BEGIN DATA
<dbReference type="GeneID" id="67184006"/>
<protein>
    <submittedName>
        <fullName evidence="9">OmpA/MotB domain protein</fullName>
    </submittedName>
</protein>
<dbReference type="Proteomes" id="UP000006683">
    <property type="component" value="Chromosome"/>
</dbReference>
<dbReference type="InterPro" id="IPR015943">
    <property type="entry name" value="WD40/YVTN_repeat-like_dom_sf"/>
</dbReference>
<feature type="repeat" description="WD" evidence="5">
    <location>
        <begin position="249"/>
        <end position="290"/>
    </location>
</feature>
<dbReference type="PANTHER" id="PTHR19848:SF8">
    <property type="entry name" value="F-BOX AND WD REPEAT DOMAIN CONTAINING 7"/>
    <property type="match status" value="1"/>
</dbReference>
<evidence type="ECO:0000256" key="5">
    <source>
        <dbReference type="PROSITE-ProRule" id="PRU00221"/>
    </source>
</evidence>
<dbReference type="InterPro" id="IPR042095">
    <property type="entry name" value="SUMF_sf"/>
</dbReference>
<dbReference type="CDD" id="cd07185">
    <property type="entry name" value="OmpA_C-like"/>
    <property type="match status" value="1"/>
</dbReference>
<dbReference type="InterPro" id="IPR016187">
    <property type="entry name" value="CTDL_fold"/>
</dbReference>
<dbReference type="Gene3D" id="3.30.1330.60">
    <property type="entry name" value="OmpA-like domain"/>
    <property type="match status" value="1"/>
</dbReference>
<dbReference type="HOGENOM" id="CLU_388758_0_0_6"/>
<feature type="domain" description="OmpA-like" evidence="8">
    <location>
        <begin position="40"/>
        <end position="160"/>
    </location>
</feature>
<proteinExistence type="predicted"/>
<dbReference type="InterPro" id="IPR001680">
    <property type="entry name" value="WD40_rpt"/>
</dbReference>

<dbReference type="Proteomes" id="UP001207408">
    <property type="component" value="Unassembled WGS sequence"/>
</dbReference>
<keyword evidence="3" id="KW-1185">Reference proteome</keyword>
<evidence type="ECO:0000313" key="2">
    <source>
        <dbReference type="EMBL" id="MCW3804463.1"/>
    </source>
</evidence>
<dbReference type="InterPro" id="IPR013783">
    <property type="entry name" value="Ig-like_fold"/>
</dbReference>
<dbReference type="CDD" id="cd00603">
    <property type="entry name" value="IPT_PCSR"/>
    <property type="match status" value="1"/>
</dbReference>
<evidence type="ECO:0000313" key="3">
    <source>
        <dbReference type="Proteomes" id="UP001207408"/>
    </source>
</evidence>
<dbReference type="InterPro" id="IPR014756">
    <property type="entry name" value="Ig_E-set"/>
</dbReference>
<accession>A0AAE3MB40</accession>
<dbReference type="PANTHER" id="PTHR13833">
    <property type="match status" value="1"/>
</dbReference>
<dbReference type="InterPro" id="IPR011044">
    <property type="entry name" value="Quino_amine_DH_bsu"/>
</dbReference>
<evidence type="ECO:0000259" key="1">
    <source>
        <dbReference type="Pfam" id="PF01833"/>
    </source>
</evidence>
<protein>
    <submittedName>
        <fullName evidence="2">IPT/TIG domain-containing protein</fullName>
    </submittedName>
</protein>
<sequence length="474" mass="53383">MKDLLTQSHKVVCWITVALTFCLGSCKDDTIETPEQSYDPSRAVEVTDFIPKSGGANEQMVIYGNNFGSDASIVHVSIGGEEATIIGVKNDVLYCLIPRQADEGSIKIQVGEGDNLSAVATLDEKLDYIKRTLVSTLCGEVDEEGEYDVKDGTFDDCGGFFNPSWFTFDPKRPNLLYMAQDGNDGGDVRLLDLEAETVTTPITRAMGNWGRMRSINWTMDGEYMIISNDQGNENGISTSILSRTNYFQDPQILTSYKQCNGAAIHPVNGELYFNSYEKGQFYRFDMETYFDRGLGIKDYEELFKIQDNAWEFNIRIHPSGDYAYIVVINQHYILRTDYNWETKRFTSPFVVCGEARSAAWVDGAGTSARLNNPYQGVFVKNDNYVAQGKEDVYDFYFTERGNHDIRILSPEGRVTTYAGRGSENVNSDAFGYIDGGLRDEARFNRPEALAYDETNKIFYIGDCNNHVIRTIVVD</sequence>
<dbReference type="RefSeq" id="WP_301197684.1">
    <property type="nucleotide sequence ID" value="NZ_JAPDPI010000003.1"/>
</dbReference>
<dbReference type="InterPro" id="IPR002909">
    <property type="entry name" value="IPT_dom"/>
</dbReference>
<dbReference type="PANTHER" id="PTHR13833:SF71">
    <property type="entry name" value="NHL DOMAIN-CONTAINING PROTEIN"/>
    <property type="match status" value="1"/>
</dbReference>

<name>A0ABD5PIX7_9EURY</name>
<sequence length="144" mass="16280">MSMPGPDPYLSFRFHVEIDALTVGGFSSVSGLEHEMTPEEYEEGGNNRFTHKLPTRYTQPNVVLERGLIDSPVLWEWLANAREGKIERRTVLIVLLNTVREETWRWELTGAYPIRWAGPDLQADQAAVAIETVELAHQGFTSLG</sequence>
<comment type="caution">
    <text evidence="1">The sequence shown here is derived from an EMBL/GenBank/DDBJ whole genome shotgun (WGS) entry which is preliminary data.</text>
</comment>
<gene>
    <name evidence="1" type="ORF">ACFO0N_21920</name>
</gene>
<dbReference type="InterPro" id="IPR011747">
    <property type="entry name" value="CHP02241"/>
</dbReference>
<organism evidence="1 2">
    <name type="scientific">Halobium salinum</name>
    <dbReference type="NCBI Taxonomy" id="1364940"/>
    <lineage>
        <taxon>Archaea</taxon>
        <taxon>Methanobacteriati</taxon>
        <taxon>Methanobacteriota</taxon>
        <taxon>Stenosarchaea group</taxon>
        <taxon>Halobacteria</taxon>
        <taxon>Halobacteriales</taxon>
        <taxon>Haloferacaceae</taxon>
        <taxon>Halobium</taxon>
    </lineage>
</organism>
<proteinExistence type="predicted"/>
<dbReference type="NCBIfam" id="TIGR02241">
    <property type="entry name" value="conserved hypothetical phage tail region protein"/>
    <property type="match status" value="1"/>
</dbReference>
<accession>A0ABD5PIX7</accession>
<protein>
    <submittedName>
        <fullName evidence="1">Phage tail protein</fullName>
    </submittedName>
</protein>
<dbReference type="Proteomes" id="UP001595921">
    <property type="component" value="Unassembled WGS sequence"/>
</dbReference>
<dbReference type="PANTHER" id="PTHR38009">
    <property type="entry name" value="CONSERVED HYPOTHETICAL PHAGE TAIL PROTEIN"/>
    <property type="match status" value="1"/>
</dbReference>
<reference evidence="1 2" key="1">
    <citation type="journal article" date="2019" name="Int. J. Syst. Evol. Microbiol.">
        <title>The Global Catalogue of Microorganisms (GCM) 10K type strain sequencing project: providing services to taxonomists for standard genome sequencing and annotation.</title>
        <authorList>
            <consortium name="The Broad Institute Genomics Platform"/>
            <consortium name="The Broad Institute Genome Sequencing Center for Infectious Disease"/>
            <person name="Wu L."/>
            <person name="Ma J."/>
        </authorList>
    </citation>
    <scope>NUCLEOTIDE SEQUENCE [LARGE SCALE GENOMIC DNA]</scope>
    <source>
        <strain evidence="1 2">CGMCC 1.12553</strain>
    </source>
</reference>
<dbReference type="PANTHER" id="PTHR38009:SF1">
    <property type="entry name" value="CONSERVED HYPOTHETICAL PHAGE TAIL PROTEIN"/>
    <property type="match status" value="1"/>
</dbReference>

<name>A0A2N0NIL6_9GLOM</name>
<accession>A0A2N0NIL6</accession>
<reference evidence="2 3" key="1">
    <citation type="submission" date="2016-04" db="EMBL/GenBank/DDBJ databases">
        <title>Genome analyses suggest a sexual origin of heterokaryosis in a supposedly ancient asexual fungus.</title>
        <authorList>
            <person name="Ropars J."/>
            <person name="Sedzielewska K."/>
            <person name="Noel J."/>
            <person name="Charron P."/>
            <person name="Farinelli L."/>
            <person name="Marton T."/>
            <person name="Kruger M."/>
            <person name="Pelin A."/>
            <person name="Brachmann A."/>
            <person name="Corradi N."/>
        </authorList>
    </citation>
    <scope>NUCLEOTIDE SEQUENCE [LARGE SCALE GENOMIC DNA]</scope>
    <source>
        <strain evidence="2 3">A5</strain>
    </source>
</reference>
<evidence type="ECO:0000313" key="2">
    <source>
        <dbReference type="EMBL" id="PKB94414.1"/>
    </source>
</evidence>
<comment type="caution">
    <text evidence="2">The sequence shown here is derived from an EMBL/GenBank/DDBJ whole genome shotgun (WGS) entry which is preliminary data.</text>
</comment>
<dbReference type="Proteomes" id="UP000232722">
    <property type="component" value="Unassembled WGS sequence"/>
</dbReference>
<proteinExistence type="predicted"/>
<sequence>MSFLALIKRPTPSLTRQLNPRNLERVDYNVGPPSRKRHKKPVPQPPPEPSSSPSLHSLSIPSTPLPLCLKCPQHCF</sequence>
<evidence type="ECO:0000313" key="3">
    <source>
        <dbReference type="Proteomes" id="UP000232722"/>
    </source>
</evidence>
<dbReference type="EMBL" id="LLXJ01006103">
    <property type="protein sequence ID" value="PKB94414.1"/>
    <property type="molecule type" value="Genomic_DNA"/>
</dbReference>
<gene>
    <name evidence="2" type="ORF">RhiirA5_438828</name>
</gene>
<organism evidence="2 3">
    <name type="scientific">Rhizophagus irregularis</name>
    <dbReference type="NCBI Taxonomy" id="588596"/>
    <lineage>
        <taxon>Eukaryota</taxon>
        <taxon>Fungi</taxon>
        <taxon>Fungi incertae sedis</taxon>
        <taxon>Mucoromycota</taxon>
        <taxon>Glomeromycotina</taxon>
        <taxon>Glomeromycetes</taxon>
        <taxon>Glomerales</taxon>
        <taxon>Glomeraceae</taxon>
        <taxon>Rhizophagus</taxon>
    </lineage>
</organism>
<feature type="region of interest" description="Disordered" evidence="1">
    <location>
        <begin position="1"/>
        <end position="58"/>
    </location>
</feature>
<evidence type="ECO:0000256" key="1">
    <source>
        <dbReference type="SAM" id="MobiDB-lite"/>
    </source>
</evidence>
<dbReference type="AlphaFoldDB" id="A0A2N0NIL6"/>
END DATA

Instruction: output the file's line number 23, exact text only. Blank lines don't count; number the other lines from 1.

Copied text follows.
<evidence type="ECO:0000256" key="5">